FATCA and the Petrodollar
Last week I spent time watching some videos in a new YouTube channel that I subscribed to, called FATCAForum and reading thru a website called RepealFATCA.com. It was moving seeing first-hand accounts of how this law is impacting regular people. There is this one clip in which a man is actually crying as he describes how it has ripped his family apart. Of course FATCA is used as a catch all term to describe other related US compliance rules which include FBAR and PFIC reporting, together with similar efforts being promoted by the UK (son of FATCA) and other OECD nations. One thing commentators are failing to do in my opinion, is to explain what exactly is driving this.
Previously, I wrote about the 2007 to 2010 period where rich countries saw the ratio of their gross sovereign debt to GDP spike from 74% to 101% on average. British public debt jumped from just 44% of GDP to 79%, while US debt leapt from 66% of GDP to 98%. Furthermore, thanks to weak profits and higher unemployment, the biggest drag on public finances has come from lower tax receipts. FATCAand similar laws therefore unfairly target individuals when everyone knows that the real targets are corporations – particularly stateless ones.
But even this may be a red herring as the real Achilles heel of the US economy remains the petrodollar system. This is what allows the US to continue running deficits and printing currency to stimulate its economy. But for a while now, observers have noted that this cornerstone of US economic prosperity is in danger. CNBC published a story on February 14th this year entitled ‘Is the Dollar Dying? Why US Currency Is in Danger’. In it, CNBC points out that according to the International Monetary Fund, the dollar has drifted to a 15-year low and is shrinking as a percentage of the world's currency supply, raising concerns that the greenback is about to see its long run as the world's premier denomination come to an end. It is this phenomenon that China refers to when it speaks about the de-Americanized world. We all know it.
Last week I also had a great talk with a Certified Financial Planner. I suggested to him that the buoyancy in western equity markets is a product of QE-driven liquidity and not underlying asset values. On my mind was Ambrose Evans-Pritchard’s recent article in the UK Telegraph in which he quotes a JP Morgan report - "The current episode of excess liquidity, which began in May 2012, appears to have been the most extreme ever in terms of its magnitude." It went on to say that the latest surge is far beyond anything seen in the last three episodes of excess liquidity: 1993-1995, 2001-2006, and during the Lehman emergency response from October 2008 to September 2010, all of which set off a blistering rise in asset prices.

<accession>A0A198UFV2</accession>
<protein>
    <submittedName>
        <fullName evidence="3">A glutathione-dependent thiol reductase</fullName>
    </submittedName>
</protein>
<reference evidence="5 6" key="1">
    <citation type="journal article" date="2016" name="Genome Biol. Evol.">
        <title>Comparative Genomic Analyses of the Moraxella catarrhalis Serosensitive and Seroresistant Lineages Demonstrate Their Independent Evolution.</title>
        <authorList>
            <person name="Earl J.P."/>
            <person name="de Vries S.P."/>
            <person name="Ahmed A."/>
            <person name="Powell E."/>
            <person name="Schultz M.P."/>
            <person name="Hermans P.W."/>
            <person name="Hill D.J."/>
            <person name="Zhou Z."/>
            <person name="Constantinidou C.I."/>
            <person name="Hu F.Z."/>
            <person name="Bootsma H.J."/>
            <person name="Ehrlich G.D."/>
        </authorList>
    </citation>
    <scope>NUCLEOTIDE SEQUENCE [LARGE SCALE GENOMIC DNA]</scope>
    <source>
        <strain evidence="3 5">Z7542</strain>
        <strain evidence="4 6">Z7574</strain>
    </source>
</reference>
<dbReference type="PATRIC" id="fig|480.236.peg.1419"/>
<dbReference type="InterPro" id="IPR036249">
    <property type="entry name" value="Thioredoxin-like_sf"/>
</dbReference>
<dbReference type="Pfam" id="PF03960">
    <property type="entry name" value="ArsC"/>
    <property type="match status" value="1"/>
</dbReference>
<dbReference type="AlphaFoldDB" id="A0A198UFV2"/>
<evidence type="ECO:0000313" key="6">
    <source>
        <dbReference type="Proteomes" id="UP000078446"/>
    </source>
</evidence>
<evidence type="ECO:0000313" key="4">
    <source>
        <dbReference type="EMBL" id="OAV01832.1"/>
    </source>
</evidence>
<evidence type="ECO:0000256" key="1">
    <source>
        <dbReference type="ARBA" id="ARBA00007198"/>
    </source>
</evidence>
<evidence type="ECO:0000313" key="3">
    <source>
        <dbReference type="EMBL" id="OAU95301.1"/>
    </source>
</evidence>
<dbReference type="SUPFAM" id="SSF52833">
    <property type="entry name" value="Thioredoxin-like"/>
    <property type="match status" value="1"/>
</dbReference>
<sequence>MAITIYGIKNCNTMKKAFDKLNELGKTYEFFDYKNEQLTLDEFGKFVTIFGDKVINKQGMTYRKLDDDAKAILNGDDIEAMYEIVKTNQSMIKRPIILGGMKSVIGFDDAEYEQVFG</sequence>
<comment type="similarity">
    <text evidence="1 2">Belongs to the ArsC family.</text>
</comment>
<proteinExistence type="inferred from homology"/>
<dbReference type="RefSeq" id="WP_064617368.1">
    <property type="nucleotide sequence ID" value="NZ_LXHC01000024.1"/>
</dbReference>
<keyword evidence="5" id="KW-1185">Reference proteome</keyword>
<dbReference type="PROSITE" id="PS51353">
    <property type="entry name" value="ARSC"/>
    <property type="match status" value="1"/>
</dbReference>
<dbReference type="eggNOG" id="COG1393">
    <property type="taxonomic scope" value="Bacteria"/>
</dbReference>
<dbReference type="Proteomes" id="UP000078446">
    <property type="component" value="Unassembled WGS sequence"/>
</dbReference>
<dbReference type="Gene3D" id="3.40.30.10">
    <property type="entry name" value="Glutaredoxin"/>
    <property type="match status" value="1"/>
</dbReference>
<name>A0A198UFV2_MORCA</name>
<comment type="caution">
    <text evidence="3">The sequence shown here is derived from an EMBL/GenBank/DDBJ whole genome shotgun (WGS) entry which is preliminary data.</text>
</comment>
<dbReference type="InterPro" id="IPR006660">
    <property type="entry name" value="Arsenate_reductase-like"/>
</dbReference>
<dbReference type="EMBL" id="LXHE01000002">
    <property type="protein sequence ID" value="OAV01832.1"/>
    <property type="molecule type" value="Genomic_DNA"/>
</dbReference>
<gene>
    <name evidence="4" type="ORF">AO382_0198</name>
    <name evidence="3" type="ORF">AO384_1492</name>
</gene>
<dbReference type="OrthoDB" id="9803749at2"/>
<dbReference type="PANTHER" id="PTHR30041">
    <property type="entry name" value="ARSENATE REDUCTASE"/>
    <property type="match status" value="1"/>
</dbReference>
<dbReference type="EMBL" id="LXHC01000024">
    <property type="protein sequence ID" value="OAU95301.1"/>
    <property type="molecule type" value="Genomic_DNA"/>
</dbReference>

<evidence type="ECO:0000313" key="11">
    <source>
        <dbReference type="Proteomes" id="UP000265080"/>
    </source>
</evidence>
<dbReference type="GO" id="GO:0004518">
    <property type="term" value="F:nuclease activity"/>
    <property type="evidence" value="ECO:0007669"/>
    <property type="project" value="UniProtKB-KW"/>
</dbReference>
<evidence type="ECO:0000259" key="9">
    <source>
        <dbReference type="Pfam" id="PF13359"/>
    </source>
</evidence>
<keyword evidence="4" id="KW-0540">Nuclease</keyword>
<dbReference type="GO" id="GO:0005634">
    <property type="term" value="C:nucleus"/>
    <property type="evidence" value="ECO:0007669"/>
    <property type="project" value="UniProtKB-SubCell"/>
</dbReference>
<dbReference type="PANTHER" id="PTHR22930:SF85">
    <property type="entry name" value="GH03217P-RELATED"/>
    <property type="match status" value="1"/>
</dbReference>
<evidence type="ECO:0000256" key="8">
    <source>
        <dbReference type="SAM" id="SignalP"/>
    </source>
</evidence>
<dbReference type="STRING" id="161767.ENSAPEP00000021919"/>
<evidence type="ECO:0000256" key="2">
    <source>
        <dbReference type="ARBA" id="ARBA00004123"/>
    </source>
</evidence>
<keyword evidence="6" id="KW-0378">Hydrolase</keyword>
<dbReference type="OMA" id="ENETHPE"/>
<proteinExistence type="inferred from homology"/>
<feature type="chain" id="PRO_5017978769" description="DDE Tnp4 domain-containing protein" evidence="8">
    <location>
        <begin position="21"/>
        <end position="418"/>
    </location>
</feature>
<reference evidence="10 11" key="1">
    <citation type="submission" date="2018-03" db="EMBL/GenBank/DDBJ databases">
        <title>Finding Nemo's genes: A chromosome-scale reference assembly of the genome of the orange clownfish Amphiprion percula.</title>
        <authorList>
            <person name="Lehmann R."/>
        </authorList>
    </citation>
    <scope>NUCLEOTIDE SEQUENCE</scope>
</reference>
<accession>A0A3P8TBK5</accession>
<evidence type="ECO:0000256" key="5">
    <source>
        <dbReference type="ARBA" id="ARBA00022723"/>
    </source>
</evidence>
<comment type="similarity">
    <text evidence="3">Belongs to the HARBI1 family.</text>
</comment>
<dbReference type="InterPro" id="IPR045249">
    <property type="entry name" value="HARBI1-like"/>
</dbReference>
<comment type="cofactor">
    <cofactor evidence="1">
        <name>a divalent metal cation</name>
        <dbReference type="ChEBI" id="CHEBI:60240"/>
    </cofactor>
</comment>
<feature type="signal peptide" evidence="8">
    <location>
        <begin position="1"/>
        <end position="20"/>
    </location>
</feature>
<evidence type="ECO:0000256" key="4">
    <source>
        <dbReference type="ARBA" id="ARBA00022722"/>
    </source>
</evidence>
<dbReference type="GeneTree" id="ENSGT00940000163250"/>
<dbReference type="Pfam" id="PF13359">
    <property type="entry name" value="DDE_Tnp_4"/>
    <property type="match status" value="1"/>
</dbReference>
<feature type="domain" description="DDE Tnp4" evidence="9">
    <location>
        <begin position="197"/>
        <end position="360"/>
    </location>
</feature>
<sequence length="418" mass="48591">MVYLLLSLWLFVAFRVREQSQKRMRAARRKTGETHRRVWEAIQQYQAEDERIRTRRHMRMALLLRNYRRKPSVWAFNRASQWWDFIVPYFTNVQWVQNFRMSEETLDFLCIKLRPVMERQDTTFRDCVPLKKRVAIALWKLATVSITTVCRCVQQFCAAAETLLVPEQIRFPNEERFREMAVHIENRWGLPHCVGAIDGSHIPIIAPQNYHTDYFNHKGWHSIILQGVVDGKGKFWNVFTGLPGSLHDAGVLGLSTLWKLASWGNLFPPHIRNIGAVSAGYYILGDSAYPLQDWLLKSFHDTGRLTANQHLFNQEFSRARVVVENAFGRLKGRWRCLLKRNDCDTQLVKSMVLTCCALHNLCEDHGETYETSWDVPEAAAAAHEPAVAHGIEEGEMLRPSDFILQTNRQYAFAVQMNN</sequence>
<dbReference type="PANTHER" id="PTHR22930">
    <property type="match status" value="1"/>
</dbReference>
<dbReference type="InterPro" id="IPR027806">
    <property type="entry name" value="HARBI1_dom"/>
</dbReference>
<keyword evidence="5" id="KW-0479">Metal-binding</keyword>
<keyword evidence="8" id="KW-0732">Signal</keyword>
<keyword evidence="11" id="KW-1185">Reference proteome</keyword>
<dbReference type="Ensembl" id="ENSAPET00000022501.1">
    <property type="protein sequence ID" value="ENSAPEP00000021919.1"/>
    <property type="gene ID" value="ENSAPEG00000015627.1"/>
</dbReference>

I keep thinking that all we need is some black swan event to tip an already fragile global economy over the edge and this time, we wouldn’t be able to leverage the same monetary tools to pull ourselves out of it again. Some speculate that Obamacare may be that black swan but I don’t buy it. Obamacare in the US, is like household energy bills in the UK. It’s a political game being played by politicians on both sides of the aisle. As a news reporter on Revolution (one of my favourite tv series these days) said last week, the mainstream media is not about truth but about creating heroes and villains.
The real concern is obviously the unravelling of the petrodollar system which the lamestream media conveniently plays down or just ignores. Consider what’s been happening in Saudi Arabia recently. The country inexplicably rejected a seat on the powerful UN Security Council then the nation's intelligence chief publicly announced a reduction in cooperation with the U.S. The writing is on the wall. Obviously they are upset with the Whitehouse’s failure to attack Syria and Iran.
Add to this America’s growing energy independence thanks to shale gas. This is forcing the Saudi Royals into the willing embrace of the Chinese. China has just become the world's largest oil importer, surpassing America's 6.24 million barrels per day with 6.3 million barrels per day. This is a sustainable increase in imports according to Wood Mackenzie which predicts that Chinese oil imports will be 70% of world demand, by 2020.
So the question is really when would China start paying for oil imports with RMB? Fortunately it wouldn’t be too soon because of two reasons. Firstly, the RMB is not fully convertible and tradable like dollars and Euros are. Secondly, it seems as if China prefers the title of world reserve currency be shared by a basket of currencies as opposed to just one. So China would want their RMB to be ‘a’ reserve currency and not ‘the’ reserve currency.
And so the currency wars continue…
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